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Limitations of Inflation Measures: Actual Inflation May Vary
Examining Inflation Measures
Having examined the main inflation measures, it is worth keeping in mind that these are statistical measures which necessarily rely on assumptions and methodological choices. These determinations can at times understate inflation levels. Moreover, the actual inflation that any particular individual experiences is entirely reliant on the unique circumstances of the individual. In other words, my inflation and your inflation may feel different… sometimes very different.
More on Core
For most observers, the whole idea that policy makers focus on core inflation excluding things like food and energy misses the point. After all, most of us eat, heat and cool our homes, and use energy to get from point A to point B. Nonetheless, core measures are what matter to policy makers.
For perspective, the latest Consumer Price Index(CPI) reported an annual increase in overall prices of 8.6%. In comparison, excluding food and energy, core inflation rose only 6%. In the grand scheme of things, a 2.6% difference may not sound like much, but consider the fact that cost of living increases and government salary and benefits rely on core measures. Therefore, such a difference can have a real impact on society.
For example, social security benefit payments were increased by 5.9% for 2022. Do you think pensioners are pleased to the core with this increase or left to wonder how to pay at the pump? Keep in mind that at the time of this writing, the national average price for regular gasoline is $4.897 per gallon up from $3.095 per gallon just one year ago – an increase of over 58%. The U.S. Energy Information Administration maintains a history of weekly gasoline prices going back to 1990. Consumers are currently facing these record high prices, but of course, these aren’t included in the core measures that matter.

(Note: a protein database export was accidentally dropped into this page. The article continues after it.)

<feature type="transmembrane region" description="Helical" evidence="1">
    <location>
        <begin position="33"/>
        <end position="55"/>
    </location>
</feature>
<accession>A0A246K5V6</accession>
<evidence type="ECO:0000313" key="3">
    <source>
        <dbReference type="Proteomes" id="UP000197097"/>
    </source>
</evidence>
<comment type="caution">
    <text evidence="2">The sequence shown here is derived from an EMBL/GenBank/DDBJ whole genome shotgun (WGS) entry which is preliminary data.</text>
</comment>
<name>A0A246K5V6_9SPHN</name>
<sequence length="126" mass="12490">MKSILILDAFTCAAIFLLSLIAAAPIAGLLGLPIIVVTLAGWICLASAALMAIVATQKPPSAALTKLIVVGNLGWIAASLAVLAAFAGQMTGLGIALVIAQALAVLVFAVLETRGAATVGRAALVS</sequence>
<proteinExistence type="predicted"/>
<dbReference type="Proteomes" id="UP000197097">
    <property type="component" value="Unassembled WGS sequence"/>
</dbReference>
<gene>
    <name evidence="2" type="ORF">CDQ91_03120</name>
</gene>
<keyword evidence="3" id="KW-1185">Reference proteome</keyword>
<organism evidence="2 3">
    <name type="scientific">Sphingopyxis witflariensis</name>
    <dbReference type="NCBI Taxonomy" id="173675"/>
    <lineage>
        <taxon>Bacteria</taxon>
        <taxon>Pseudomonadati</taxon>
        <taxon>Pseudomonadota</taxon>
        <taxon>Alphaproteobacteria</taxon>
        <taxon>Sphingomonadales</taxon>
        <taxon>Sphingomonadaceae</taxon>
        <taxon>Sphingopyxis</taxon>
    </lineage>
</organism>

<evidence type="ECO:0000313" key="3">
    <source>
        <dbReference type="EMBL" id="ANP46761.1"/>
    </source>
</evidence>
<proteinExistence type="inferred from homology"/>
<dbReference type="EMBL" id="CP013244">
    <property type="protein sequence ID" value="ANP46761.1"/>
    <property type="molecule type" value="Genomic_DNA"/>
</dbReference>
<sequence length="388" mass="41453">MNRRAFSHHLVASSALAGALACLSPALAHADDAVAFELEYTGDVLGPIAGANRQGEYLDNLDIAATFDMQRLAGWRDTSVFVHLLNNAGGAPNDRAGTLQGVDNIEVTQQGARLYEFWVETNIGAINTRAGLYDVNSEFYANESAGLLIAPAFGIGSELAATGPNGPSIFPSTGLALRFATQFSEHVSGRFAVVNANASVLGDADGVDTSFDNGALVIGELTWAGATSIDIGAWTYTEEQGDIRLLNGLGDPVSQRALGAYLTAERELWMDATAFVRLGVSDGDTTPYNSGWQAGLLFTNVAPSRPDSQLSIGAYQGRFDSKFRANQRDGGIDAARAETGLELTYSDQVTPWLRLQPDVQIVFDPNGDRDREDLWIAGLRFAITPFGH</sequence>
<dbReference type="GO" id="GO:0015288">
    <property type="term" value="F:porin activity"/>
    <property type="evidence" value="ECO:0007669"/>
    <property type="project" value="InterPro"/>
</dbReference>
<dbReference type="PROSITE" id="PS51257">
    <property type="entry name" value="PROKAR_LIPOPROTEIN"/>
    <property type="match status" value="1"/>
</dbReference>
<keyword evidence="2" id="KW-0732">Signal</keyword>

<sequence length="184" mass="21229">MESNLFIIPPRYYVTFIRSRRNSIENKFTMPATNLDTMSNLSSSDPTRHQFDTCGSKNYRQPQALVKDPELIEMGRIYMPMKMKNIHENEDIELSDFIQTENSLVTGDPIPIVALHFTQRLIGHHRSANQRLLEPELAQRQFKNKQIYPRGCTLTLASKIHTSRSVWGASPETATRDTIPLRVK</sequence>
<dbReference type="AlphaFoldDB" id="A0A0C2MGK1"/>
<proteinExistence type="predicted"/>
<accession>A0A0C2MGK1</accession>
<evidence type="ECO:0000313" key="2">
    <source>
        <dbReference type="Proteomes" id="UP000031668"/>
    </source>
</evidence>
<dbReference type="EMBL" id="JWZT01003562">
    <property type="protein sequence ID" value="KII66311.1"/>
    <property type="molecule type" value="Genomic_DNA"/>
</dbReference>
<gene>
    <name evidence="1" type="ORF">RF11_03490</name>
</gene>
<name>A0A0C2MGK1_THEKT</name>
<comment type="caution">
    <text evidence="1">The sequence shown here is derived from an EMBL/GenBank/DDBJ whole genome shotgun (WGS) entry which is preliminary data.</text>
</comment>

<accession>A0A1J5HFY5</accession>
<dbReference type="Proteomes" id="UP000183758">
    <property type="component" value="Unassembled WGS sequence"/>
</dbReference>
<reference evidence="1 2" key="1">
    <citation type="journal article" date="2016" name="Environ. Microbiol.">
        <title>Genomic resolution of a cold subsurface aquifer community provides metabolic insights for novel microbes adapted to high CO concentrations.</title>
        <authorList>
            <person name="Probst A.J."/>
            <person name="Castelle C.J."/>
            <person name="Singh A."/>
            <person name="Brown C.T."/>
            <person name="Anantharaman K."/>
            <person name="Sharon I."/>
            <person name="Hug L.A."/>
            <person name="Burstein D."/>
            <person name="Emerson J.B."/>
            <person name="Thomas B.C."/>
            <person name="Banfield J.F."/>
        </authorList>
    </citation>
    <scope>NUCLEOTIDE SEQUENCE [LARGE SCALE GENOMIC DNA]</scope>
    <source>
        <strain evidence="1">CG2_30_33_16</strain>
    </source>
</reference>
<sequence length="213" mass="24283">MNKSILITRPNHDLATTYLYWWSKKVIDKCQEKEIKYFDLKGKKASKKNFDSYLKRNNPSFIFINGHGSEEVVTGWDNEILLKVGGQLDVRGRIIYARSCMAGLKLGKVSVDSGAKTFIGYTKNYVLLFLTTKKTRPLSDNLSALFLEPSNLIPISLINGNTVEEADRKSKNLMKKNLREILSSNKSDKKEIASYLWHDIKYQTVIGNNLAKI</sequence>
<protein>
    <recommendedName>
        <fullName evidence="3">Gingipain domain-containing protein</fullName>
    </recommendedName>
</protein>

A Measure for Me
The fact that policy makers make decisions using a more stable data series can certainly be justified when those decisions are directed at long-term stability. Still, for the average investor, individual circumstances make a difference when it comes to savings and portfolio decisions. For a retired professional with a comfortable nest egg, residing in a fully owned apartment in an urban center, increases in rents, gasoline and even food may not make a difference in terms of budget.
For the single mother with a baby on the way who is paying rent, saving for college and driving to work each day, price increases may be significant enough to inspire changes in lifestyle (carpooling, fewer meals out, less protein in her diet, etc.)
Using the current CPI weights for housing, transportation, food and education, a hypothetical example of a student attending NYU and commuting by car to work part time would be facing an annual increase in prices over 28% using the following conservative assumptions:
- CPI weight for housing is 42.4%
- CPI weight for transportation is 18.2%
- CPI weight for food is 14.3%
- CPI weighting for education is 6.4%
- CPI weight for medical is 8.5%
- CPI weight for recreation is 5.1%
- CPI weight for clothes is 2.5%
- CPI weight for other is 2.6%
Given the above assumptions, 28% inflation may even be conservative. Now, imagine that the student’s car breaks down and needs to be replaced. Finding one in and of itself may be a challenge given changes in commuting patterns post-COVID and limited inventory due to supply chain disruptions. And after finding one, the increase in sticker price may come as a shock. Manheim tracks prices of used vehicles adjusted for mileage. As shown in the chart below, inflation for this item has reached unprecedented levels since the inception of the index.